Furthermore, Dave feels that the path to righteousness is bound to be one littered with unavoidable pain. He will piss of the Party at large, when he centralizes power in his own hands, in order to ensure the success of his revolution. He will upset the Constituency Associations by parachuting in the A-List Team of his choice, all the better to fill Parliament with his lackeys. He cares not a toss about the 1922 Committee. And he will continue to arrive late for Cabinet Meetings of his own Ministers, so that he can finish the pre-Cabinet agenda preview with his new progressive mate, Nick.
I have a feeling that Dave is an interesting mix. I genuinely believe that he thinks he is doing what is right for Great Britain. And that ‘right’ is not the ‘right’ of the Tory right-wing. It is Liberal Conservatism. But, at the same time, he is capable of unutterable ruthlessness. He realizes has he has only a small window of opportunity, and he will do all that he needs to take advantage of that window, including sacrificing his own elected fellow politicians, the Liberal Democratic Party, and even his own Prime Ministership. I suspect that Dave has already calculated that he may only govern for one Parliament. And that he will use that Parliament to set the country straight, and move his own Party irrevocably to the centre.
In that light, Dave has followed the classic playbook of a first-term activist administration. He has attempted to do as much as he can in the first couple of years, before fear, electoral exigency, gas, whatever finally set in, and slow it all down. What the media are lovingly calling the ‘omnishambles’ of the Coalition Government is not the consequence of a Coalition that cannot make up its mind; it is the result of a Coalition attempting too much.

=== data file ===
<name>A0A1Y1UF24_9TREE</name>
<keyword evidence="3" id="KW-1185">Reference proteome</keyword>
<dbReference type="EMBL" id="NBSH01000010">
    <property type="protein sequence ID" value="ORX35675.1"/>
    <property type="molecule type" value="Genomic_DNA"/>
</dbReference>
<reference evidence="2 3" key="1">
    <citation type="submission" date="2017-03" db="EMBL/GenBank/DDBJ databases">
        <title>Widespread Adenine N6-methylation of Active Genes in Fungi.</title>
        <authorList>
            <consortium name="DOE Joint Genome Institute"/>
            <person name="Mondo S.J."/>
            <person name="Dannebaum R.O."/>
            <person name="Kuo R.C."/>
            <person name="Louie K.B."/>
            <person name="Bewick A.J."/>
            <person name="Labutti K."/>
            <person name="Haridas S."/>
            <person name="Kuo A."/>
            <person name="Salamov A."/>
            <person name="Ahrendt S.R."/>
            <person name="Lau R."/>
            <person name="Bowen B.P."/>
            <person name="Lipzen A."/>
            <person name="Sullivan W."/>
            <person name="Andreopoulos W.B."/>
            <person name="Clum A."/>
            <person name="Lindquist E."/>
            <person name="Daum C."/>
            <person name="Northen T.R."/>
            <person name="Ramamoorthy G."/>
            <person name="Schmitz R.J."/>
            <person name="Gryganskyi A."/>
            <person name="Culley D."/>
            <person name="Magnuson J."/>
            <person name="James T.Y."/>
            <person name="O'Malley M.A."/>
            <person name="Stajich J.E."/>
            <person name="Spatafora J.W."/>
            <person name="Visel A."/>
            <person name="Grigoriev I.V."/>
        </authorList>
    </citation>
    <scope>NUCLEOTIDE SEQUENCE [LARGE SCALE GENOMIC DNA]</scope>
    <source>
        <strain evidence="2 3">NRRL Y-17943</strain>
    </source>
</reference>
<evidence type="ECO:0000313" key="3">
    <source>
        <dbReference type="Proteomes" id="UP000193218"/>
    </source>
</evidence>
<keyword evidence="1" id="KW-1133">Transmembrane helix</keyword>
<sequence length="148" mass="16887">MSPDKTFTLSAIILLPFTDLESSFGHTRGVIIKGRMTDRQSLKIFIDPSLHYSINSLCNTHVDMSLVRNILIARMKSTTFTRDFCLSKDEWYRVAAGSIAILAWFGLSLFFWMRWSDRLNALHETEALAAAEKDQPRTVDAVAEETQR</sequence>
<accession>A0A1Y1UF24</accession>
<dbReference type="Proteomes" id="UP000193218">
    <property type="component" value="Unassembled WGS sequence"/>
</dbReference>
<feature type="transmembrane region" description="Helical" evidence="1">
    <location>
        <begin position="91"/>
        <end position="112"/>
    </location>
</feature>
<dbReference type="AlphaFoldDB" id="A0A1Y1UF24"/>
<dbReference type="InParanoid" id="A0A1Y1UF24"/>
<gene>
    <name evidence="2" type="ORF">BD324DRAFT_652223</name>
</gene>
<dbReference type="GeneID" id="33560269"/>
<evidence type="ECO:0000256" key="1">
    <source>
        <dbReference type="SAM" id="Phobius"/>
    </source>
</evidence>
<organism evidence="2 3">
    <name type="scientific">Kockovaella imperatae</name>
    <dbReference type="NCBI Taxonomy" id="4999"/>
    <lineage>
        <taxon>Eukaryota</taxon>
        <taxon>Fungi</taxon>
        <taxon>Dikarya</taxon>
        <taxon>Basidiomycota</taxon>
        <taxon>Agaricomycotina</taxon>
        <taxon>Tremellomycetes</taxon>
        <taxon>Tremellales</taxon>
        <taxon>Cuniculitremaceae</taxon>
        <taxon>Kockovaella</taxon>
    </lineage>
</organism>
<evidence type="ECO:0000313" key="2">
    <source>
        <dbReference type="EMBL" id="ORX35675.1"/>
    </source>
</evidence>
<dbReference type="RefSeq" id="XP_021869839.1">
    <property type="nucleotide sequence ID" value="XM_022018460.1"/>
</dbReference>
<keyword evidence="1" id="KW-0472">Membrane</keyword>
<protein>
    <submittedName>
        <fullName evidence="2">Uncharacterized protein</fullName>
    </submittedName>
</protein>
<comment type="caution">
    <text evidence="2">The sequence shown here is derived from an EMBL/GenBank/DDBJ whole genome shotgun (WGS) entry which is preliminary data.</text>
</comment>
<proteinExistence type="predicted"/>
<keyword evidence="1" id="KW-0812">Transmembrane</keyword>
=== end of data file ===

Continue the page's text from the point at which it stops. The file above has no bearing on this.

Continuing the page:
So. Will Dave and Nick effect a U-Turn? No. Have a look at history. This is precisely where Margaret Thatcher was in 1981, when at the Party conference of that year, Cabinet Ministers were lining up at fringe meetings, barking for her to change course. I know. I was there. Got my first bit of national publicity (in “The Sun” – right next to Samantha Fox; still my beating heart!). When I mauled Sir Ian Gilmour, Deputy Foreign Secretary, for daring to criticize the Blessed Margaret (ok, let’s not go there … ).